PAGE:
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Wait Times at Loading Docks Could Cost Truckers $1 Billion

Waiting at loading docks isn't just annoying. It costs you a lot of money, too. According to a report based on a Department of Transportation audit, detention time can essentially cost truckers $1.1 billion to $1.3 billion each year. Wait times are built into shipping costs, but the extra time spent waiting, often hours, falls into the category of detention. 

The audit came about because of a 2015 transportation law called The FAST Act that called for the Federal Motor Carriers Safety Administration to put in place data collecting regulations for delays and wait times. In addition to those regulations, the inspector general was tasked with reporting detention time and its impacts on the industry. 

Detention affects almost everyone in the trucking industry at some point but can be a real detriment to for-hire motor carriers. The audit claimed that industry-wide, the for-hire motor carriers can see a drop of $250.6 million to $302.9 million annually in net income.

Additionally, that report notes that the estimated numbers could be low due to the fact that data is limited on the subject. More work will need to be done to ensure that the estimates are correct, but if they're wrong, it's more than likely that they're not high enough.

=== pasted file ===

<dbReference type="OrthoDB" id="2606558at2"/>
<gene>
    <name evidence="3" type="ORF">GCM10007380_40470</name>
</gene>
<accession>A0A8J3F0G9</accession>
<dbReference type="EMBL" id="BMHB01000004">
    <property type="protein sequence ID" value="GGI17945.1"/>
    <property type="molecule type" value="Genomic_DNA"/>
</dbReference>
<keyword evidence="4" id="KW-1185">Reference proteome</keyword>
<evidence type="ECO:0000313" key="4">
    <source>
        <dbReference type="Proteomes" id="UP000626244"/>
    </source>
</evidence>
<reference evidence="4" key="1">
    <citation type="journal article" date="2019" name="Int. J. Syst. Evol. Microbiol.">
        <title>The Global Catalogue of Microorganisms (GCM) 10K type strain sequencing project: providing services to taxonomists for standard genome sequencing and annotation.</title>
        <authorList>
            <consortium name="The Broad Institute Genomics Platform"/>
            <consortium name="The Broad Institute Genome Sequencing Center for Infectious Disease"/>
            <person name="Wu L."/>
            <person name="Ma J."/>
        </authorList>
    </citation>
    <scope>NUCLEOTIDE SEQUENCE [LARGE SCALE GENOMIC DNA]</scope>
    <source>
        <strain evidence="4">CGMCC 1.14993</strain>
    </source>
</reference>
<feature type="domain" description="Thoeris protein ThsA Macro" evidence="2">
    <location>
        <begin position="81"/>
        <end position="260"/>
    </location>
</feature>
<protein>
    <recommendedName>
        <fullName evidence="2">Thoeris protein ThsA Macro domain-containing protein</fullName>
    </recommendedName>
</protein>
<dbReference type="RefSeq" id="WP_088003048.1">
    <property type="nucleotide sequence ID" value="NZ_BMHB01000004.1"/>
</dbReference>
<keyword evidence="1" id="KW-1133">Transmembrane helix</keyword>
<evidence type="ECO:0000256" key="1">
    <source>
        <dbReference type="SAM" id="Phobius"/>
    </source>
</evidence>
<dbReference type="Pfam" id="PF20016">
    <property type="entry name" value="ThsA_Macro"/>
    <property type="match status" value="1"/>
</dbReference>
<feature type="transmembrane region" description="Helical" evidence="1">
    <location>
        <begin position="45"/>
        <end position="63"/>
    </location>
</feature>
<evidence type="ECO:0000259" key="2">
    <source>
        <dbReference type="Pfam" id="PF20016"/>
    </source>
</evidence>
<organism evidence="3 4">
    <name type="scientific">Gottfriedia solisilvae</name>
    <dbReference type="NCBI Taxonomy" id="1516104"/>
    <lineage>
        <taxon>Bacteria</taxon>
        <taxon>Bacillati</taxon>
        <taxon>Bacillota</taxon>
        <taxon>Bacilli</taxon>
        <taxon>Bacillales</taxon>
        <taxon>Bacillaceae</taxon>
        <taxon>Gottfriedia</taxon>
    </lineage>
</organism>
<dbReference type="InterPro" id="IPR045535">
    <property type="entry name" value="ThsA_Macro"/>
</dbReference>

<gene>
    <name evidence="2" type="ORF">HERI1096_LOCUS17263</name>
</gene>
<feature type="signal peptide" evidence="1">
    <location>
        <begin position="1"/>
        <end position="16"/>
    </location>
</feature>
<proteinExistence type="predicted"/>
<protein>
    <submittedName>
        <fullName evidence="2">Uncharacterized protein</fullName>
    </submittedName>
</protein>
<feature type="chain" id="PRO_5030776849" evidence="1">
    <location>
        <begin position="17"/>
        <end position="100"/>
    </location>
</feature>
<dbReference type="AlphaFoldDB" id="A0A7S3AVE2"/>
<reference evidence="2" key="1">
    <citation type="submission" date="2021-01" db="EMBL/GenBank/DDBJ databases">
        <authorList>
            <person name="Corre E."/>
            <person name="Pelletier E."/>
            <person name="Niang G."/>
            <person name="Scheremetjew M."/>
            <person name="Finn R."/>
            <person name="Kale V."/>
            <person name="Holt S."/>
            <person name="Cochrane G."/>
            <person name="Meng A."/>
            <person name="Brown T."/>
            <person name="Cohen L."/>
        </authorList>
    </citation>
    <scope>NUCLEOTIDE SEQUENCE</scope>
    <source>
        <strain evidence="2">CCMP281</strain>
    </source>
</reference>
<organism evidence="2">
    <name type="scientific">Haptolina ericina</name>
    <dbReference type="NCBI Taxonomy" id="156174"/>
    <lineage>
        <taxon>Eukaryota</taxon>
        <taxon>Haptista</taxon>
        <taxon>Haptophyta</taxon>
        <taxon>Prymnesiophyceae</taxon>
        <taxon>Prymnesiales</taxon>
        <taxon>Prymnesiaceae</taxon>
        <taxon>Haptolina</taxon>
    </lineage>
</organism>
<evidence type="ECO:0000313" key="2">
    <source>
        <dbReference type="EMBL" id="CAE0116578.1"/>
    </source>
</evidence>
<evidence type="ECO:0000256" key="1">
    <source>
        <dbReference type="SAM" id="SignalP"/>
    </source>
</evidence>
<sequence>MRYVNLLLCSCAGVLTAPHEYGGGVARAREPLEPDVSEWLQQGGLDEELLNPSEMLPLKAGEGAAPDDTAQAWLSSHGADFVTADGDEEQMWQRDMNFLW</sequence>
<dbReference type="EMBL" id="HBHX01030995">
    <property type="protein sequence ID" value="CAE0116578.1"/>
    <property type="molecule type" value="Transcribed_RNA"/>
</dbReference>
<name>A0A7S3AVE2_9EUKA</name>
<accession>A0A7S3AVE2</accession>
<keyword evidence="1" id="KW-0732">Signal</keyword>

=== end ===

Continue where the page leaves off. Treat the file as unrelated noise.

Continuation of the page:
There are safety concerns with detention time as well. The report revealed that large periods of detention increased a driver's risk of having an accident. This likely has to do with the fact that detention time eats into the number of hours the driver is awake, meaning he or she could end up driving stressed or tired. 

There are steps being taken, including dropping slow shipping companies and prioritizing preferred customers that don't make truckers wait. There are also regulations coming in to try to reduce the amount of time spent in detention. It will be interesting to see how long these changes take to yield positive results. 


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